Cary Johnson, director of crime prevention for Jefferson County’s District Attorney’s Office, was giving 120 crime prevention seminars a year until he came up with an idea to consolidate his workload and reach people in larger numbers with more information.
“There’s got to be some bigger venues that we could create that might get more information out on a broader scale,” Johnson said.
Thus, the Jefferson County Safety Fair was born.
In its fifth year, the Jeffco Safety Fair started at 9 a.m. on Aug. 24, with document shredding, prescription round-up and electronics recycling which were some of the more popular services provided at the fair. Iron Mountain, a company which provides secure shredding, received 478 pounds of paper for shredding according to transportation Manager Steve Casey.
“We estimate, by weight, to be up about 18-percent,” Casey said.
The main point of the fair though is not to only provide recycling services, but also information on crime prevention, safety and wellness.
“We’d rather people never became a victim in the first place,” said Johnson. “We think they have to have good information as one of the keys to avoid becoming a victim.”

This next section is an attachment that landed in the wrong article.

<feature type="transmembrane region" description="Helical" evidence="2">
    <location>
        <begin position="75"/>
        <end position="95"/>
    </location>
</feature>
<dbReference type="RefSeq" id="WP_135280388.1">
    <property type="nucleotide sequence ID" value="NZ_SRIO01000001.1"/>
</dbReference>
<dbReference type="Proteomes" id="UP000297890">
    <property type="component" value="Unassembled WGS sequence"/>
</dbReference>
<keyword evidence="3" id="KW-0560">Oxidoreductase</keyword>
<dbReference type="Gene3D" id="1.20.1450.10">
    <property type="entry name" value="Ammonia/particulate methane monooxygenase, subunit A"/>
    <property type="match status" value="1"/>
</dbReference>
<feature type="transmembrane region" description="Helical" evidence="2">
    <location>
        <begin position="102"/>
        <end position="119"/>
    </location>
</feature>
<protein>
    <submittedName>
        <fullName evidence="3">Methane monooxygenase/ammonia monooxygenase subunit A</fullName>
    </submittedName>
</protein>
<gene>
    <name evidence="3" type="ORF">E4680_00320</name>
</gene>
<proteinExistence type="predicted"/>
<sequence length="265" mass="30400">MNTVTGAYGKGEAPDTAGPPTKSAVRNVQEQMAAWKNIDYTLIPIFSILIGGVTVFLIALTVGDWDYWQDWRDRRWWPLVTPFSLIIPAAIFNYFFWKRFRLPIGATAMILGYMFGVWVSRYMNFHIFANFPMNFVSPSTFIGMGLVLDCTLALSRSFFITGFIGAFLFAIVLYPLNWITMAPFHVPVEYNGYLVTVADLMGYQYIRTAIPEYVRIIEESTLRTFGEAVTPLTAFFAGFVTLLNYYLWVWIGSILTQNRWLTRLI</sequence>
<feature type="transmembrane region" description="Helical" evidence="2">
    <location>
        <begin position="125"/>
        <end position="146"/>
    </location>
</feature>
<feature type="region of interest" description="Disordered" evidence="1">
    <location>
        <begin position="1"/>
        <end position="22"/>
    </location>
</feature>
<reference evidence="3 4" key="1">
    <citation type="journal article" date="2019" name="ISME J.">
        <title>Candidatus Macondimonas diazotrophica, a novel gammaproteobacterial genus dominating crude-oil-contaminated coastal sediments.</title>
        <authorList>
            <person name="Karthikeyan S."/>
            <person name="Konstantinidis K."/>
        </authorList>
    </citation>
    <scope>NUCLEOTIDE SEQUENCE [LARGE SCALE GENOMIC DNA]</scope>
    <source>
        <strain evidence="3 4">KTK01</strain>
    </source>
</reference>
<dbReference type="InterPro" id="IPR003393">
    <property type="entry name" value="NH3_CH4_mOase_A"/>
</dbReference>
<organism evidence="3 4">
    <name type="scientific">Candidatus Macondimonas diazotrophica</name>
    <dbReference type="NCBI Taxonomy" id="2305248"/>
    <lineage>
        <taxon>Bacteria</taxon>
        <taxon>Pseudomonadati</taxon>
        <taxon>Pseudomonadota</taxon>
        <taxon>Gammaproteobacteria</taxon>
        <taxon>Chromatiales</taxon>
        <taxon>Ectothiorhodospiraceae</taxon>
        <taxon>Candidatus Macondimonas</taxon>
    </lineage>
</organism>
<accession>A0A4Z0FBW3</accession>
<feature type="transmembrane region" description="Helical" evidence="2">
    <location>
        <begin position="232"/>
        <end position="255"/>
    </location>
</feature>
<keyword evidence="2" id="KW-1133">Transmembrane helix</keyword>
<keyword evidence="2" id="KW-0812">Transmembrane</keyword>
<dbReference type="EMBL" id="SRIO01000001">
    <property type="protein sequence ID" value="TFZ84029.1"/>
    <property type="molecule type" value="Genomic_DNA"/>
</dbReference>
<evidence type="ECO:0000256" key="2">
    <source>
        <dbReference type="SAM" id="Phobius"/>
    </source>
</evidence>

“This fair’s amazing,” Alandra Mothorpe said, sales representative for United Healthcare Medicare solutions. “There’s just a wealth of information.”
This year, Mothorpe answered questions regarding Medicare, and gave information regarding services provided with United.
“I think the entire fair itself is beneficial to go to,” she said.
Mothorpe was one out of 70 vendors who set up at the fair to donate four hours of their time. New this year was CPR for pets and registration for a new program called CodeRED, an emergency notifications system that allows Colorado residents to receive phone calls related to emergency disasters.
Attendees could even register to vote, or be added to Colorado’s no-call list for solicitors.
While adults gathered in the Exhibit Hall to receive a wealth of information, children’s activities were held outside including Evergreen Fire Department’s exhibit on how to use a fire extinguisher. Bike safety directed by police officers offered kids a chance to receive a bike helmet courtesy of Lutheran Hospital.
“There’s just more stuff there than you could believe,” Johnson said. “We’re just very grateful for people who have come along and assisted us.”